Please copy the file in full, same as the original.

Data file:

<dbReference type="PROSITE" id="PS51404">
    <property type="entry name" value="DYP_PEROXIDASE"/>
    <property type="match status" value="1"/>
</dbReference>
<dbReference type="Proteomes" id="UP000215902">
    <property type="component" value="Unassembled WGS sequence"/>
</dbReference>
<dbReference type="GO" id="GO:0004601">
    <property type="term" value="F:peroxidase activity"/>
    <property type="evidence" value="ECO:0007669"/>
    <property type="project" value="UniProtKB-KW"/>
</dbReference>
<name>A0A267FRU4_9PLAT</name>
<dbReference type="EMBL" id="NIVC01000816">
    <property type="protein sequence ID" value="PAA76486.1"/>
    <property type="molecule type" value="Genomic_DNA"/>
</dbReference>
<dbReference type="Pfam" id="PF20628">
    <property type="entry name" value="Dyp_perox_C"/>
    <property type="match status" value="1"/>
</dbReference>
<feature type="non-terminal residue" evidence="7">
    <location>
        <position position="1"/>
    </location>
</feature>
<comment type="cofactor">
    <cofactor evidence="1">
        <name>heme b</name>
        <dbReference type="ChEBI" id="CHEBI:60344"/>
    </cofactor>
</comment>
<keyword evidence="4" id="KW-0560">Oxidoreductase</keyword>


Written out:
<dbReference type="PROSITE" id="PS51404">
    <property type="entry name" value="DYP_PEROXIDASE"/>
    <property type="match status" value="1"/>
</dbReference>
<dbReference type="Proteomes" id="UP000215902">
    <property type="component" value="Unassembled WGS sequence"/>
</dbReference>
<dbReference type="GO" id="GO:0004601">
    <property type="term" value="F:peroxidase activity"/>
    <property type="evidence" value="ECO:0007669"/>
    <property type="project" value="UniProtKB-KW"/>
</dbReference>
<name>A0A267FRU4_9PLAT</name>
<dbReference type="EMBL" id="NIVC01000816">
    <property type="protein sequence ID" value="PAA76486.1"/>
    <property type="molecule type" value="Genomic_DNA"/>
</dbReference>
<dbReference type="Pfam" id="PF20628">
    <property type="entry name" value="Dyp_perox_C"/>
    <property type="match status" value="1"/>
</dbReference>
<feature type="non-terminal residue" evidence="7">
    <location>
        <position position="1"/>
    </location>
</feature>
<comment type="cofactor">
    <cofactor evidence="1">
        <name>heme b</name>
        <dbReference type="ChEBI" id="CHEBI:60344"/>
    </cofactor>
</comment>
<keyword evidence="4" id="KW-0560">Oxidoreductase</keyword>